Pain and suffering of toothache in the Dark Ages of dentistry
One of the maladies that made the Dark Ages a few shades more shadowy was toothache.
“Patients often only had local plants and fermented plant products, i.e. beer and wine, when seeking pain relief,” says Michael Colvard.
A professor in the College of Dentistry and a practicing dentist, he recently earned a Ph.D., researching the dental pain remedies of yesteryear. “I study the medical anthropology of plants used in dental care since the time of written history, about 3000 B.C.,” he said.
His doctoral research focused on the plant medicine applications of the Knights Hospitallers, a Roman Catholic military order that cared for sick or injured pilgrims in the Holy Land during the Crusades of the Middle Ages. “They encountered Arabic physicians who taught them about opium and other plants, many of which the Knights brought back to Europe to grow,” Colvard said. “With the introduction of Arabic medicine and scientific thought, many scholars assert that the Knights helped to advance the Enlightenment.”
This included the growing of medical gardens in private homes and monasteries to supply the necessary plants. Toothache sufferers could seek relief by drinking an opium syrup, smoking henbane, smoking marijuana or drinking an oil from the plant, smoking tobacco for the nicotine and chewing coca or taking it in liquid form.
Colvard said these are still used as toothache remedies today. Even henbane, little known in this country, is cultivated in England and parts of Europe for this purpose. He noted that opium breaks down to morphine and codeine, and that lidocaine and novocaine are coca derivatives.
Colvard earned his Ph.D. in theology and medical anthropology through the Graduate Theological Foundation and its parent, Oxford Foundation House, at the University of Oxford in Oxford, United Kingdom.
Theology and dentistry may seem like an odd pairing until you hear Colvard’s explanation. “Chinese medicine is integrated into Buddhism, Ayurvedic medicine into Hinduism, Islamic medicine into Islam,” he said. “In the West you don’t have this connection to spirituality. Western medicine evolved as fractured from the church. And modern medicine has increased this distance from spirituality — some say it’s absent or divorced.”
Patients can be repaired without being healed, and vice versa, he said. “You can have cancer, and understand you are dying, that there are no treatment options, and yet be at peace and accepting of the situation.
“Other people are fully surgically and medically repaired, but suffer from haunting anxiety, like posttraumatic stress disorder — and even more troubling, a new condition known as moral injury disorder, needing an integrated healing based on both meeting one’s spiritual tradition needs and using science-based medicine.”
On a post-Ph.D. fellowship from the Oxford Foundation, Colvard will continue his research on plant-based painkillers this fall when he does spectrographic analysis of plants in Kew Gardens, outside of London, and at Oxford University.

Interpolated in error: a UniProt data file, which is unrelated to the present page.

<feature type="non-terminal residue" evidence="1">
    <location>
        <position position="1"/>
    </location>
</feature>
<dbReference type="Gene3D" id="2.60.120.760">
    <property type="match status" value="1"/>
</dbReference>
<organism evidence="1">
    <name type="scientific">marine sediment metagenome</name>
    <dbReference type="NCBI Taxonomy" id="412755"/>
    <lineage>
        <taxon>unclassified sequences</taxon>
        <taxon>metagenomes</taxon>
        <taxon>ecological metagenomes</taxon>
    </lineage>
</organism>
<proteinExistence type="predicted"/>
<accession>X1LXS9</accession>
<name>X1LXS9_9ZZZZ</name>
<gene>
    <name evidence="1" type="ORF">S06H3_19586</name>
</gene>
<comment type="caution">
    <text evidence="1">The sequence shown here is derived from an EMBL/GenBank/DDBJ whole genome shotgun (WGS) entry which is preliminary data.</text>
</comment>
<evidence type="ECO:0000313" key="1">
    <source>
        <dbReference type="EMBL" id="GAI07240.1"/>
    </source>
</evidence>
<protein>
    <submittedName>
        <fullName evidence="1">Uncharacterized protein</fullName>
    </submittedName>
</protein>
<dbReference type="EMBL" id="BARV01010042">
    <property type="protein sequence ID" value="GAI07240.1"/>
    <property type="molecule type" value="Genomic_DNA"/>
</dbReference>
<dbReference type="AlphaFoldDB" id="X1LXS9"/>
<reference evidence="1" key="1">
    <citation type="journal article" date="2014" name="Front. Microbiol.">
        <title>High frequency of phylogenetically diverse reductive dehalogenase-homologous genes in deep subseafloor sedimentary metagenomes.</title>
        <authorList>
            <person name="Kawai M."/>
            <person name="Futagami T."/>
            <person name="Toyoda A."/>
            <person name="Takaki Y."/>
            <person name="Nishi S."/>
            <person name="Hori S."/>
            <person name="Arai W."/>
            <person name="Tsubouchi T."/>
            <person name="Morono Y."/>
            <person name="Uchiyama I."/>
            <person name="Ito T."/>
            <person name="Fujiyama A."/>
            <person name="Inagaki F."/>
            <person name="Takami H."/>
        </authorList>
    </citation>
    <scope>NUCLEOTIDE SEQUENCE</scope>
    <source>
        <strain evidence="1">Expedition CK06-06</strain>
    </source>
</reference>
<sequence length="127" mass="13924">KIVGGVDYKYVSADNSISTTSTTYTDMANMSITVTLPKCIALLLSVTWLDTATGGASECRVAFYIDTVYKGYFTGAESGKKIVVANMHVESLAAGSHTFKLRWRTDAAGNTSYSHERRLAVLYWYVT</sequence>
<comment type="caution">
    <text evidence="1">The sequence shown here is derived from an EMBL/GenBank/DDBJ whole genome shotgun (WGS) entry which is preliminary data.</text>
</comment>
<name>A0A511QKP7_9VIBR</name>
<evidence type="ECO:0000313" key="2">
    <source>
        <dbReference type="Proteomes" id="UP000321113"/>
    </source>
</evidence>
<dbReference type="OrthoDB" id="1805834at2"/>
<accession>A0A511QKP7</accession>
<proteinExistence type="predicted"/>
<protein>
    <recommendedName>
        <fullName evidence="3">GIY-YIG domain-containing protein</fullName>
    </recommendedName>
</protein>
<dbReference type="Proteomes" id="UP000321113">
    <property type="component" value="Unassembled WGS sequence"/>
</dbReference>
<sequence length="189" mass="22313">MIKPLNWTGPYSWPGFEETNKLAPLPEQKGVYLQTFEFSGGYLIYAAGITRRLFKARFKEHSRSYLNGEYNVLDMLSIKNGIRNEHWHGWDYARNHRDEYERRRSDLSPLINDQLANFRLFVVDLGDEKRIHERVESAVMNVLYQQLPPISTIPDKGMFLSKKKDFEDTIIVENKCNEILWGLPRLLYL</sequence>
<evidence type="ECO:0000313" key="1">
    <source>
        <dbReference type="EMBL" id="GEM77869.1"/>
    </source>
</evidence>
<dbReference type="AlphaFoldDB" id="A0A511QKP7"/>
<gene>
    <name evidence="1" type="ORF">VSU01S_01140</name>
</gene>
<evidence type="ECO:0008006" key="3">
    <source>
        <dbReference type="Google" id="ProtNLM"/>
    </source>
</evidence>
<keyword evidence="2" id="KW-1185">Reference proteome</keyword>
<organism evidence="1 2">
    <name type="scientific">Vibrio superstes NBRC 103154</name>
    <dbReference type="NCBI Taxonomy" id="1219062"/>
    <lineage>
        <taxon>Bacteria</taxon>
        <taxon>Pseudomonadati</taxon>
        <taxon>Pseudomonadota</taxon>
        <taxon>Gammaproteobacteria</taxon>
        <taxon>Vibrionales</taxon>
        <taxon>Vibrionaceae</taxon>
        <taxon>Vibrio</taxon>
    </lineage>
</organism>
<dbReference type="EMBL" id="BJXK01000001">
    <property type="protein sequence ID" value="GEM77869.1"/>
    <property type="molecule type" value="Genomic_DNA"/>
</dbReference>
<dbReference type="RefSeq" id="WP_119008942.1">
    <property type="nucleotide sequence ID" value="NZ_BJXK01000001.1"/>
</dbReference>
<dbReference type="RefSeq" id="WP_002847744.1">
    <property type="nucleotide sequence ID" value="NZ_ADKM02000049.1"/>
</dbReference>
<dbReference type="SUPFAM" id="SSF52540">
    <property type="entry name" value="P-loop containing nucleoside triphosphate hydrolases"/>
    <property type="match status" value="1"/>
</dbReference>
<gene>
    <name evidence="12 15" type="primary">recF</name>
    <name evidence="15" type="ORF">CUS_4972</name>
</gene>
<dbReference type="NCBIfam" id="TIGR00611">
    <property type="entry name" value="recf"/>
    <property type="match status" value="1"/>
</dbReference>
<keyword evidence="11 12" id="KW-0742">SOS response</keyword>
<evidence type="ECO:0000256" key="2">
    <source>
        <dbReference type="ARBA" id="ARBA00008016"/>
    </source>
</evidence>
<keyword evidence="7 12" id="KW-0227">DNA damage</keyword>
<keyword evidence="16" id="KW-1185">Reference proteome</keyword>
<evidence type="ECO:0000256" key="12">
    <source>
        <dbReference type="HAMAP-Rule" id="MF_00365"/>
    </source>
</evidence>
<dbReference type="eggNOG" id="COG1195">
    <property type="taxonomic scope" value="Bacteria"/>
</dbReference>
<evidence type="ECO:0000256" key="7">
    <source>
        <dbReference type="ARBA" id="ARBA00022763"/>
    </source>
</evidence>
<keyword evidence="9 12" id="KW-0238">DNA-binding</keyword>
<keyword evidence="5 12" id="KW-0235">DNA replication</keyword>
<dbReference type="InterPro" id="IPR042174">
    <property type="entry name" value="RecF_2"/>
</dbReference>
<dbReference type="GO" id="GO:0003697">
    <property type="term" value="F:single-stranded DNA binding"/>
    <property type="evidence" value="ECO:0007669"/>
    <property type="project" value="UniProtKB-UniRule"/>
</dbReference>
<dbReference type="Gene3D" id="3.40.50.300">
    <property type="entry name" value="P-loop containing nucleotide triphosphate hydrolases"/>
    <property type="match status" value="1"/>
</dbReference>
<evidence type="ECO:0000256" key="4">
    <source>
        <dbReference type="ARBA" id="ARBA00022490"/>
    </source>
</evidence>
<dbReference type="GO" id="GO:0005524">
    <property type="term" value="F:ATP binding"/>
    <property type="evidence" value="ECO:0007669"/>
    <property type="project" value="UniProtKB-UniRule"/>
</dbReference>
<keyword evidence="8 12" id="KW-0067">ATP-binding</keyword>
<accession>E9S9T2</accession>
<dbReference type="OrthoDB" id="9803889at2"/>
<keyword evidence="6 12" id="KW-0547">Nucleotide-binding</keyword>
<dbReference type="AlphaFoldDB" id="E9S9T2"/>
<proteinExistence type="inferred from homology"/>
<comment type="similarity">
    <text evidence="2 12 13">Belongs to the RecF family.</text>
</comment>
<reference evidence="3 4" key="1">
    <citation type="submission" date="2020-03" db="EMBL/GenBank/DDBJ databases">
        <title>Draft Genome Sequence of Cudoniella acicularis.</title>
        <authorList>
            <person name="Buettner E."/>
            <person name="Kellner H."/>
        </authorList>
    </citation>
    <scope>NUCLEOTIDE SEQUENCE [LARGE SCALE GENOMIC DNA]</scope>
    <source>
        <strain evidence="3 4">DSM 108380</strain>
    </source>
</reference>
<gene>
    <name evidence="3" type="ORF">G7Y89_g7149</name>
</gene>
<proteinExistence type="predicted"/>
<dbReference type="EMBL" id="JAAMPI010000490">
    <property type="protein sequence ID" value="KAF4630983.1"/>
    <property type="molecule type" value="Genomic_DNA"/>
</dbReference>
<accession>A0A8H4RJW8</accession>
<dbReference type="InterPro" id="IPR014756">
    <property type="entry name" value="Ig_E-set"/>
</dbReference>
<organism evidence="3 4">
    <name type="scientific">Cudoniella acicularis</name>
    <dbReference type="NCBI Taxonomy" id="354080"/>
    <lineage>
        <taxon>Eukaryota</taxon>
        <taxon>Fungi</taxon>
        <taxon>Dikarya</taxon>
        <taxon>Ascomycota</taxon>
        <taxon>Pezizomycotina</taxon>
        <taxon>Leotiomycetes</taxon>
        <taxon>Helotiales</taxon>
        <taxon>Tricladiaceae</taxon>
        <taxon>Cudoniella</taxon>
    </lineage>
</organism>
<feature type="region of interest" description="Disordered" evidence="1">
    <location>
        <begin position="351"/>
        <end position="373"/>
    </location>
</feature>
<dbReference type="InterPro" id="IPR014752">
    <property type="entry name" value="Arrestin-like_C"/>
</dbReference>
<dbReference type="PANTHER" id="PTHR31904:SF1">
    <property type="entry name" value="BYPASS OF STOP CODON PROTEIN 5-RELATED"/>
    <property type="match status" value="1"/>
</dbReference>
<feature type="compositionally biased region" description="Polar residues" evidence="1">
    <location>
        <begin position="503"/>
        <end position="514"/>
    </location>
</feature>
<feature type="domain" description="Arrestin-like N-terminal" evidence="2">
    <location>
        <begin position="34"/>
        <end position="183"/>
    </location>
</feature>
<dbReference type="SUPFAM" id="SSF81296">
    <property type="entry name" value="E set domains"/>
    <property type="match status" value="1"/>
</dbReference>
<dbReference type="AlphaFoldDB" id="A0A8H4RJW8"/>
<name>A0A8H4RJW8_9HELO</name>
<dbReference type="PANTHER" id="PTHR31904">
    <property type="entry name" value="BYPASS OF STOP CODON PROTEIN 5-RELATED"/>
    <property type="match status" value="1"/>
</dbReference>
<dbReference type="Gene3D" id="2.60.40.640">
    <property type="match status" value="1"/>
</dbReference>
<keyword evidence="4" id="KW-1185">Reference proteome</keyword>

“Shooting a laser beam at a plant, its reflection will tell us what chemical is in there and if it has a potential for pain relief,” he said. “It can be something we already know of for pain relief, or it could be a new chemical that could give pain relief.
“I hope to find new pain medications for dentistry that are safe and nonaddictive.”
For the last 25 years, Colvard has maintained a private practice in Schaumburg as a periodontal surgeon and oral medicine specialist. He began teaching part time at UIC in 1997, going full time in 2002 and cutting down on his private practice.
He is the director of the Dental Medicine Responder and Technology Office of the College of Dentistry. “I’ve helped build and define the role of dentists supporting disaster response,” he said.
Dentists help identify the dead with dental records and by scanning faces and comparing them to photos, such as those found on drivers’ licenses. They’re also on medical teams that give immunization shots during pandemic events, such as a flu outbreak.
Colvard grew up in the Western United States, mostly Colorado, the son of a military father who moved his family around a lot.
He earned his dentistry degree and certificate in periodontics from the Loyola University School of Dentistry. Albert Dahlberg, known as the dean of dental anthropology, taught the subject to freshmen at Loyola, “and I was hooked,” Colvard said.
He received a master’s degree in theological studies and medical anthropology from Seabury-Western Theological Seminary and a master’s in oral sciences from UIC.
Colvard lives in Cary with his wife, Kathleen, a retired nurse who graduated from UIC and worked at the UI Hospital, Loyola Medical Center and in her husband’s practice.
They have two sons. Christopher, 30, of Los Angeles, is a film animator whose jobs include the “Iron Man” movies, “Avengers: Age of Ultron,” “Guardians of the Galaxy” and his latest, “Ant-Man.” Jon, 28, a former Marine who lives in the Chicago area, is getting a master’s degree in computer cyber security through the American Military University.
Colvard is a former private pilot. He enjoys fishing in Colorado and at the Three Oaks Recreation Area in Crystal Lake.